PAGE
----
The Director of Defense Procurement has suspended use of the price evaluation preference for Small Disadvantaged Businesses ("SDBs") for a one-year period beginning March 13, 2009.  By law, the ten percent (10%) price evaluation adjustment in favor of SDBs must be suspended for a 1-year period in which the DoD meets or exceeds the 5% goal set for contract awards to SDBs.  In Fiscal Year 2008, the 5% goal was exceeded.  Therefore, during the period March 13, 2009 through March 12, 2010, DoD solicitations will not include any provision allowing application of the price evaluation preference for SDBs in making award decisions.  Notice of the 1-year suspension was published in the Federal Register on February 19, 2009. 

President Obama's Federal Procurement Policies

If President Obama’s first steps into federal procurement policy are any indication, his will be a pro-labor administration. On January 30, 2009, Obama issued Executive Orders he believes will "level the playing field for workers and the unions that represent their interests". One Executive Order requires successor service contractors to hire employees of the predecessor contractor and another requires contractors to notify their employees that they have the right to unionize and bargain collectively. A third Executive Order prevents federal contractors from being reimbursed for expenses incurred for efforts intended to influence workers' decisions to form unions or engage in collective bargaining. Failure to comply could result in debarment of a contractor.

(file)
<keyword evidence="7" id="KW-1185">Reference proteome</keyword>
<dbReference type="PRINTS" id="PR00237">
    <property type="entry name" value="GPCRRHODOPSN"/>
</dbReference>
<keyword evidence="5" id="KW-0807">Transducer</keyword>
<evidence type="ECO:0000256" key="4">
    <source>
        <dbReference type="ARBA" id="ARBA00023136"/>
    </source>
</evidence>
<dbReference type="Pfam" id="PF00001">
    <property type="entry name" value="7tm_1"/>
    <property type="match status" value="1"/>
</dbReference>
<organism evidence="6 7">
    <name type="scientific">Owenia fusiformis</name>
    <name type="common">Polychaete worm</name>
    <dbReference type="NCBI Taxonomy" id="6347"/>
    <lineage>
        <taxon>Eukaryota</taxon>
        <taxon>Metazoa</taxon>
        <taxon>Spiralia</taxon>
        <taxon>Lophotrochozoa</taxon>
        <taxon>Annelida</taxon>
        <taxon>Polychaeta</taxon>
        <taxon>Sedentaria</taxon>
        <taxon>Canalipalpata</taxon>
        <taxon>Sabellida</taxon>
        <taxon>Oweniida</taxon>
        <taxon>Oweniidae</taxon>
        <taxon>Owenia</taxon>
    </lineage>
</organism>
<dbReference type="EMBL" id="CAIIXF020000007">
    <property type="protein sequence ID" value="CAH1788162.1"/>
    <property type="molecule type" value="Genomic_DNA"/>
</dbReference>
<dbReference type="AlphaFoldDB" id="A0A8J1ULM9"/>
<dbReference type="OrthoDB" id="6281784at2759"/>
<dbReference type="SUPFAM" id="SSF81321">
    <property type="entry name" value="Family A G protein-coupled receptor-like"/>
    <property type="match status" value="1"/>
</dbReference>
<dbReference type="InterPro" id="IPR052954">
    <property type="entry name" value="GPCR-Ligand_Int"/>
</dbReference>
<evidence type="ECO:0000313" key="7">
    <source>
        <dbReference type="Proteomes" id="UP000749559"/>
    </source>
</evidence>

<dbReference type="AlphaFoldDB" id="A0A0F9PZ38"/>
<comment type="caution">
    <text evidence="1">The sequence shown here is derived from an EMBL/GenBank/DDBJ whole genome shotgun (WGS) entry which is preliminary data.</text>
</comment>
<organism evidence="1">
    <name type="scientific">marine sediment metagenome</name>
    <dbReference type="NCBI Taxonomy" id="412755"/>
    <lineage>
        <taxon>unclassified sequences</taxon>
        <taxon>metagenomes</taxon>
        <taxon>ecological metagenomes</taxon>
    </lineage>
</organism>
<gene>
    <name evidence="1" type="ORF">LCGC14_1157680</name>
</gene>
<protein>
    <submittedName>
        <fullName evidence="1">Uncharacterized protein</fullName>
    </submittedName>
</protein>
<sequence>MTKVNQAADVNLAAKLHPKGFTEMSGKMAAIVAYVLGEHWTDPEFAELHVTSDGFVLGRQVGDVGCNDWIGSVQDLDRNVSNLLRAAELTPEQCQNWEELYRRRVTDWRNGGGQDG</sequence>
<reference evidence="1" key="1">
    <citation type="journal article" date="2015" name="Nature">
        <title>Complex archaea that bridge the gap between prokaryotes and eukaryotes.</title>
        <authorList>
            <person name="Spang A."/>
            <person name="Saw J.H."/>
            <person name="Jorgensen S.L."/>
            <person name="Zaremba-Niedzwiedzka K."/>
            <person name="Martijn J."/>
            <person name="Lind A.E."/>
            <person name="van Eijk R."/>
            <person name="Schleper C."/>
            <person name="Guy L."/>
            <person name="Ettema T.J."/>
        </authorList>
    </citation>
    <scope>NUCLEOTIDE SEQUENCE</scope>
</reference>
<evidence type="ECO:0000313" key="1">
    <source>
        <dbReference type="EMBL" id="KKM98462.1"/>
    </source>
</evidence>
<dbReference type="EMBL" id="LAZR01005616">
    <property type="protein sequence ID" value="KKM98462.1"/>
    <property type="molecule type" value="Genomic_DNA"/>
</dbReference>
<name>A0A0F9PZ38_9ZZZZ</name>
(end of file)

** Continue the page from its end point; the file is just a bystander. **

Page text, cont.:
The Executive Order requiring successor service contractors to offer a job to the employees of the former contractor does not apply to managerial and supervisory employees. It also does not apply to services contract under the simplified acquisition threshold. However, it would require that employees of the predecessor contractor be given a "right of first refusal" that would be no less then 10 days, that is, the employee would have at least 10 days to decide whether to accept a position with the successor contractor. The primary thrust of the Executive Order is to protect the "rank and file" federal contractor employees.

The Executive Order prohibiting contractor from being reimbursed for expenses incurred to influence workers’ decision concerning unionization is opposed by the U.S. Chamber of Commerce. The Executive Order presumes that the expenses contractors have incurred and which the administration wants to prohibit are expenses discourage unionization. However, the National Labor Relations Act has been interpreted by the Supreme Court to require uninhibited information concerning unionization, which would include information both on the right to unionize and the right not to unionize. The U.S. Chamber of Commerce views this Executive Order as an infringement on employers’ free speech rights.